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Family Man 6-28
Be careful what you say to Google
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Technology can be a wonderful thing, making our lives easier and more productive. By the same token, technology can be frustrating, making our blood pressure spike and our blood boil at the aggravation it sometimes provides.
Everyone who works in an office knows the frustration of computers. Sometimes they act like they have a mind of their own (which they do since they are basically an electronic brain).
My youngest son Henry is finding that out at the young age of 11. In his case it’s not only computers but gaming systems. I can hear him screaming at his Xbox from the other end of the house as he rages because something won’t run right.
“I need a new Xbox,” he announced recently.
“And why is that?” I said, knowing the gaming systems aren’t cheap.
“Because mine is being stupid,” he plainly replied.
“It still works, doesn’t it?” I asked.
“Yes,” he admitted. “But sometimes it glitches.”
By “glitch” he means he has been handling his disks with dirty hands and they’ve gotten so corrupted that they can’t be read by the Xbox anymore. All it takes is a good washing and they are as good as new.
While I do get a kick over his rage against the machine, none is quite as enriching to my soul as his debates with our Google Home. For those who don’t know, a Google Home is one of those devices you can ask questions to out loud in the room where it is located and get answers. I use it a lot for my book writing where I ask the spelling of words or use it as a thesaurus. However, Henry uses it to control his YouTube and other video viewing since it also can be used as an internet TV controller.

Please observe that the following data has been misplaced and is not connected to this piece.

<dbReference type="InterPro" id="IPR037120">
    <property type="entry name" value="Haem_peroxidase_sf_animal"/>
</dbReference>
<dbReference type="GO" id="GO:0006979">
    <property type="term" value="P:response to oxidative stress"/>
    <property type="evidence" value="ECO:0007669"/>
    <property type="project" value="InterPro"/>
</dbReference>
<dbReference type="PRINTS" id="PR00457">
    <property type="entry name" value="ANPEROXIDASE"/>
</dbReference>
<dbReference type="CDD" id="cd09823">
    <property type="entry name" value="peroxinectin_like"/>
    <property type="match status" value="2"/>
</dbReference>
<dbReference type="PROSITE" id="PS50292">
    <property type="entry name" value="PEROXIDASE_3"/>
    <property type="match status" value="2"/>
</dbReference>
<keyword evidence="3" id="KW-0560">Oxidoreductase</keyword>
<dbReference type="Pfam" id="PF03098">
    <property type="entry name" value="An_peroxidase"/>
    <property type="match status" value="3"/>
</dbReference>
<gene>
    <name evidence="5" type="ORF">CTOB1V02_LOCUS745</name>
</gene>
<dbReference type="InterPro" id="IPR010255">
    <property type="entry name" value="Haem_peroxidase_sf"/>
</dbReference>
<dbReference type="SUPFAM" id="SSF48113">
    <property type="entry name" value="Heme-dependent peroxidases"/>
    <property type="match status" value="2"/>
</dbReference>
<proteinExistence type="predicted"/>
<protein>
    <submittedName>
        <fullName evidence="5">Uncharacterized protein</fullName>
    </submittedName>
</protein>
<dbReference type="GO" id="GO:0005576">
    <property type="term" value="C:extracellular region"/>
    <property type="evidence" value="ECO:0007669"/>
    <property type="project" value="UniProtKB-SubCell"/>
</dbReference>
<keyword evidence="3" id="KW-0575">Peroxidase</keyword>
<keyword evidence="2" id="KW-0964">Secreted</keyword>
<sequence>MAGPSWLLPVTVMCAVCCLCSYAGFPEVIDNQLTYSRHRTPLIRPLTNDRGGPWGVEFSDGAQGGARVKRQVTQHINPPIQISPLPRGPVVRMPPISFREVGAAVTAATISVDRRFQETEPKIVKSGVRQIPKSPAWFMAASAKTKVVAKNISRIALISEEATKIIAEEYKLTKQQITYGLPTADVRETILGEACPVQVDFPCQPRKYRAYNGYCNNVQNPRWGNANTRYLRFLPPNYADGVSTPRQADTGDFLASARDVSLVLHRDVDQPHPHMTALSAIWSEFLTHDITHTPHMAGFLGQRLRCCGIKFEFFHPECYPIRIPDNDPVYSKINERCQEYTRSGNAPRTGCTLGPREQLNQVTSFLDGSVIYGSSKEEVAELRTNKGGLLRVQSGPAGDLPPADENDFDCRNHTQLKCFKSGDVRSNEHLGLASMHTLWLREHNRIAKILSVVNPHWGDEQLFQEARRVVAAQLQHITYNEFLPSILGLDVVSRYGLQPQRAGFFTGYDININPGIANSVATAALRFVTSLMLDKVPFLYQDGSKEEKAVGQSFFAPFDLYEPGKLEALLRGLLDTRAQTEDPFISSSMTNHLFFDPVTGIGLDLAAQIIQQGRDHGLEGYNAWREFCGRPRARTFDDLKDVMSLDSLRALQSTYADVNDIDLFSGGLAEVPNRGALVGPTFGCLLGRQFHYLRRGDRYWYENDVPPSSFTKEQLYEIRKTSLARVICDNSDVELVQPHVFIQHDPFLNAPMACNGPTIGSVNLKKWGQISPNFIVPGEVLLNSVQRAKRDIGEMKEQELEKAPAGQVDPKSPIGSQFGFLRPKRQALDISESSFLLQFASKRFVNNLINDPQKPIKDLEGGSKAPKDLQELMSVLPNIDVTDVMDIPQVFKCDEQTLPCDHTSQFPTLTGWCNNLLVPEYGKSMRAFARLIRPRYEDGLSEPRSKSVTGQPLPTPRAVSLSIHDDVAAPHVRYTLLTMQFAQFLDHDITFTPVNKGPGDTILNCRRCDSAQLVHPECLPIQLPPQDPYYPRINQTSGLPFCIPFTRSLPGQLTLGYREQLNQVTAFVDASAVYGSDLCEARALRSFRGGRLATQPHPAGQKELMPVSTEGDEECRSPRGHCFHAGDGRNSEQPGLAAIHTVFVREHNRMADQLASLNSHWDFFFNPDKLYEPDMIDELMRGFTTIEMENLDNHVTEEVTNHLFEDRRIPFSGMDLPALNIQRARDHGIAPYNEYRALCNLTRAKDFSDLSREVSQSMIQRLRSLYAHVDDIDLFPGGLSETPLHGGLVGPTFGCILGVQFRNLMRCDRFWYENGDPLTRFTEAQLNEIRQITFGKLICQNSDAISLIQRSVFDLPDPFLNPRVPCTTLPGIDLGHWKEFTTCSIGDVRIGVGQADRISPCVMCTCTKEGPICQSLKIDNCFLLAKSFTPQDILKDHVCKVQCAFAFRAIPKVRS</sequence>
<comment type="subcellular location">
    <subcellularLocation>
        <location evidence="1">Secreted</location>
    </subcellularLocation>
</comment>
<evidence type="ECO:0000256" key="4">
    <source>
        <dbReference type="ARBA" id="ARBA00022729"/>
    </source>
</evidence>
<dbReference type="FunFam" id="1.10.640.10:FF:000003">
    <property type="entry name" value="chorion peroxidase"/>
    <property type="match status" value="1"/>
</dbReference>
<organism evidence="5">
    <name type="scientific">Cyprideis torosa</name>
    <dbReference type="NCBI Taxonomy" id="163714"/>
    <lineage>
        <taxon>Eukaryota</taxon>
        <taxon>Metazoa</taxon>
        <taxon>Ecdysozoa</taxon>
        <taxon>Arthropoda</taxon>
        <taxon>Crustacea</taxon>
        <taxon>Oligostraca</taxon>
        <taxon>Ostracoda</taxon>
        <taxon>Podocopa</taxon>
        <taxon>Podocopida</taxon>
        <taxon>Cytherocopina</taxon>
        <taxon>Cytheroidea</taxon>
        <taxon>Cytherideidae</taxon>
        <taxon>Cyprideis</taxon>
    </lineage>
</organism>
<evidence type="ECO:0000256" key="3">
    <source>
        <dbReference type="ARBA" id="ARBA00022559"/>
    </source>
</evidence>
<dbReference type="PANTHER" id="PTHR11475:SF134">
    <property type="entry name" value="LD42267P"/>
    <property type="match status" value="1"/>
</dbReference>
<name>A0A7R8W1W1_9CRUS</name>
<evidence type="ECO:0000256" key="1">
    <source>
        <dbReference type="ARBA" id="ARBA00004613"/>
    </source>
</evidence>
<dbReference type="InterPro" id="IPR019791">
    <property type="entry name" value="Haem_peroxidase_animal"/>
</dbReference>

Granted, Google often astounds me when it is able to understand Henry’s garbled request for some little-known YouTube show, but there are times when even Google doesn’t understand his arcane requests.
“Google, play Billy Bob’s radical video game contest, episode six, season four on my TV,” he will ask something along those lines. Then will come a pause as Google goes through millions of possibilities.
“OK, playing Billy Bob Thornton’s Live Album,” Google will announce.
“NO! Stupid Google,” Henry will exclaim, not realizing his uttering the word “Google” has made it listen for his command. “I didn’t say that.”
Again there is a pause. “I don’t understand,” the woman’s voice will respond.
“I didn’t say anything,” he will then yell, before making his next command. Of course, in his anger, he will forget to say “Hey Google” to activate it.
“Hey, Henry, you have to say “Google” first,” I will offer.
“I know!” he will yell. “This isn’t my first time!”
His debates with the machine can last for several minutes as he blesses the machine out for not understanding what he’s saying. One day I’ll video one and put it on YouTube.
“Hey Google, play Henry going crazy on Google,” I can order.
Don’t you just love technology?
Standard reporter Duane Sherrill can be reached at 473-2191.